The Nelson-Atkins Museum of Art is an art museum in Kansas City, Missouri, known for its neo-classical architecture and extensive collection of Asian art. The museum was built on the grounds of Oak Hall, the home of Kansas City Star publisher William Rockhill Nelson. When he died in 1915, his will provided that upon the deaths of his wife and daughter, the proceeds of his entire estate would go to purchasing artwork for public enjoyment. This bequest was augmented by additional funds from the estates of Nelson's daughter, son-in-law and attorney. In 1911, former schoolteacher Mary Atkins (widow of real estate speculator James Burris Atkins) bequeathed $300,000 to establish an art museum. Through the management of the estate, this amount grew to $700,000 by 1927. Original plans called for two art museums based on the separate bequests (with the Atkins Museum to be located in Penn Valley Park). However, trustees of the two estates decided to combine the two bequests along with smaller bequests from others to make a single major art institution. The building was designed by prominent Kansas City architects Wight and Wight, who also designed the approaches to the Liberty Memorial and the Kansas governor's mansion, Cedar Crest. Ground was broken in July 1930, and the museum opened December 11, 1933. The building's classical Beaux-Arts architecture style was modeled on the Cleveland Museum of Art Thomas Wight, the brother who did most of the design work for the building said: We are building the museum on classic principles because they have been proved by the centuries. A distinctly American principle appropriate for such a building may be developed, but, so far, everything of that kind is experimental. One doesn’t experiment with two-and-a-half million dollars. When the original building opened its final cost was $2.75 million. The dimensions of the six-story structure were 390 feet (120 m) long by 175 feet (53 m) wide making it larger than the Cleveland Museum of Art. The museum, which was locally referred to as the Nelson Art Gallery or simply the Nelson Gallery, was actually two museums until 1983 when it was formally named the Nelson-Atkins Museum of Art. Previously the east wing was called the Atkins Museum of Fine Arts, while the west wing and lobby was called the William Rockhill Nelson Gallery of Art. On the exterior of the building Charles Keck created 23 limestone panels depicting the march of civilization from east to west including wagon trains heading west from Westport Landing. Grillwork in the doors depict oak leaf motifs in memory of Oak Hall. A recreation of the Oak Hall library containing the original wood paneling, floors, rugs, furniture, pictures and books, is on an upper floor. The south facade of the museum is an iconic structure in Kansas City that looms over a series of terraces onto Brush Creek. About the same time as the construction of the museum, Howard Vanderslice donated 8 acres (32,000 m2) to the west of the museum, across Oak Street, for the Kansas City Art Institute, which moved from the Deardorf Building at 11th and Main streets in downtown Kansas City. As William Nelson, the major contributor, donated money rather than a personal art collection, the curators were able to assemble a collection from scratch. At the height of the Great Depression, the worldwide art market was flooded with pieces for sale, but there were very few buyers. As such, the museum's buyers found a vast market open to them. The acquisitions grew quickly and within a short time, the Nelson-Atkins had one of the largest art collections in the country. One-third of the building on the first and second floors of the west wing were left unfinished when the building opened to allow for future expansion. Part was completed in 1941 to house Chinese painting and the remainder of the building was completed after World War II. Annually, from 1954 through 2000, the Jewel Ball, Kansas City's debutante ball, took place every June in the main hall to benefit both the museum and the Kansas City Symphony. The ball was moved temporarily to accommodate the expansion project at the museum and returned in 2008. Collections European painting The museum's European painting collection is also highly-prized. It include works by Caravaggio, Jean-Baptiste-Simeon Chardin, Petrus Christus, El Greco, Guercino, Alessandro Magnasco, Giuseppe Bazzani, Corrado Giaquinto, Cavaliere d'Arpino, Gaspare Traversi, Giuliano Bugiardini, Titian, Rembrandt, and Peter Paul Rubens, as well as Impressionists Gustave Caillebotte, Edgar Degas, Claude Monet, Camille Pissarro and Vincent van Gogh, among others. It also has fine Late Gothic and Early Italian Renaissance paintings by; Jacopo del Casentino (The Presentation of Christ in the Temple), Giovanni di Paolo and Workshop, Bernardo Daddi and Workshop, Lorenzo Monaco, Gherardo Starnina (The Adoration of the Magi), and Lorenzo di Credi. It has German and Austrian Expressionist painti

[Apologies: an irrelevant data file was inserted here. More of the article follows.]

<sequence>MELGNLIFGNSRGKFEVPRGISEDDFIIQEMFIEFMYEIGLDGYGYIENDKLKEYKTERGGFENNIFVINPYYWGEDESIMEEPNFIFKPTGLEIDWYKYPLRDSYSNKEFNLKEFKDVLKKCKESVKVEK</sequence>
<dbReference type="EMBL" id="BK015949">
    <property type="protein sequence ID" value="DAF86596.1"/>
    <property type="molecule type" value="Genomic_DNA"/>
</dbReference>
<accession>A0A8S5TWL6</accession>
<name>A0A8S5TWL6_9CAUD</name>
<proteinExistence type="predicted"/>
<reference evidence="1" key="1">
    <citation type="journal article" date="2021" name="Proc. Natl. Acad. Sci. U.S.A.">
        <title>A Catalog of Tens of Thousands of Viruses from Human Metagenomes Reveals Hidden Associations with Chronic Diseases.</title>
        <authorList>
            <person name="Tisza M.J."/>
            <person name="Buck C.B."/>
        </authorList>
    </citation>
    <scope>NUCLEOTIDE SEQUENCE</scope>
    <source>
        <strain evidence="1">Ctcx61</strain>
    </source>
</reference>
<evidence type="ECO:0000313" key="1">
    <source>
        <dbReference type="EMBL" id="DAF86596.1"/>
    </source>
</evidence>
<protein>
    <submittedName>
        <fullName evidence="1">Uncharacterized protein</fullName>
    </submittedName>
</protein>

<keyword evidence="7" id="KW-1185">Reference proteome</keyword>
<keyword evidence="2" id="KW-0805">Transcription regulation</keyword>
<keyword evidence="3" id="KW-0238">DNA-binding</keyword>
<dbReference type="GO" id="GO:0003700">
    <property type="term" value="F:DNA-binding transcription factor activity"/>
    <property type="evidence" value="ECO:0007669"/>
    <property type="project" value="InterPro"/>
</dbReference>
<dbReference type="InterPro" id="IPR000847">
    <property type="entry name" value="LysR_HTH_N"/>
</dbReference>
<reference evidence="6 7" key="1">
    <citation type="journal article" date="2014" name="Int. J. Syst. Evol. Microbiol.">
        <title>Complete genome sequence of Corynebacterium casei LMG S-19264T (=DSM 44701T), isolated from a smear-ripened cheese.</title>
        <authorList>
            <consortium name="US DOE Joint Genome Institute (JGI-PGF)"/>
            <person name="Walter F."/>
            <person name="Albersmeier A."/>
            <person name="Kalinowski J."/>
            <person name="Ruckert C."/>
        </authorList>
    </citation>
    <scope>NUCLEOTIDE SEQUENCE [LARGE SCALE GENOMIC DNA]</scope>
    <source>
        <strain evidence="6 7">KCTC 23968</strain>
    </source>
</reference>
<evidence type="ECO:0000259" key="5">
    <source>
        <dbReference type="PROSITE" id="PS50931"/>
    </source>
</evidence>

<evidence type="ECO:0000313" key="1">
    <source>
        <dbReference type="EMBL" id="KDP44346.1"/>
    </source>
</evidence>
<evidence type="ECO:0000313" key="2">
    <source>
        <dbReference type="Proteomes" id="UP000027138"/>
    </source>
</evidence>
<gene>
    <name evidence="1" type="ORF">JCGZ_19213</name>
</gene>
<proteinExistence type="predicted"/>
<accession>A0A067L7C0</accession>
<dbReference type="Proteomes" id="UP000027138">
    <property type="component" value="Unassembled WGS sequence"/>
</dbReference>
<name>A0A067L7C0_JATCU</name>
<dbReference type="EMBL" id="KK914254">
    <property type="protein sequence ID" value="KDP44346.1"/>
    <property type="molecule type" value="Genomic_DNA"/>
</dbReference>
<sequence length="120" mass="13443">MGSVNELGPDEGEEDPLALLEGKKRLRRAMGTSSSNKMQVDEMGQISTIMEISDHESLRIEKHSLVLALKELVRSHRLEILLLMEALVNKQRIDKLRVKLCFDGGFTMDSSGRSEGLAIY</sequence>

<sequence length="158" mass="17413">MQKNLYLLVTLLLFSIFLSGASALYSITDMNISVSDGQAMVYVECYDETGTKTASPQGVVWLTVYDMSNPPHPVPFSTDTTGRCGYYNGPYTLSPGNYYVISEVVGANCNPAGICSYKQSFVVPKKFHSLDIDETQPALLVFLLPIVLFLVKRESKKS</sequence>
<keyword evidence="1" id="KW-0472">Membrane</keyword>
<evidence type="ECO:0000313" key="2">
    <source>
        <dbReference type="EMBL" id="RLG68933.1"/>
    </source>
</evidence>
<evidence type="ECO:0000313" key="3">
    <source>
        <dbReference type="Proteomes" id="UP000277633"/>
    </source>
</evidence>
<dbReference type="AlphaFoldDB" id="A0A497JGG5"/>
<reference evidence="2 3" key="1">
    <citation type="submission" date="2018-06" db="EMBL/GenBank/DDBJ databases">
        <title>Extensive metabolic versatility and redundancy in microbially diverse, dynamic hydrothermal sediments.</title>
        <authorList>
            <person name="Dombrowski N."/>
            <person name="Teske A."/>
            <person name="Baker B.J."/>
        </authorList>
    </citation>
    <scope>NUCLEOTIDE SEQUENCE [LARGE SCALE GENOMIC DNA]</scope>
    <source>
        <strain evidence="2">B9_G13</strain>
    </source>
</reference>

Oak gate leg table
We more or less keep a revolving stock of gate leg tables. This particular piece is one of our lovelier examples, since it features scalloped edges, but also simply because the complexion and grain are especially gorgeous.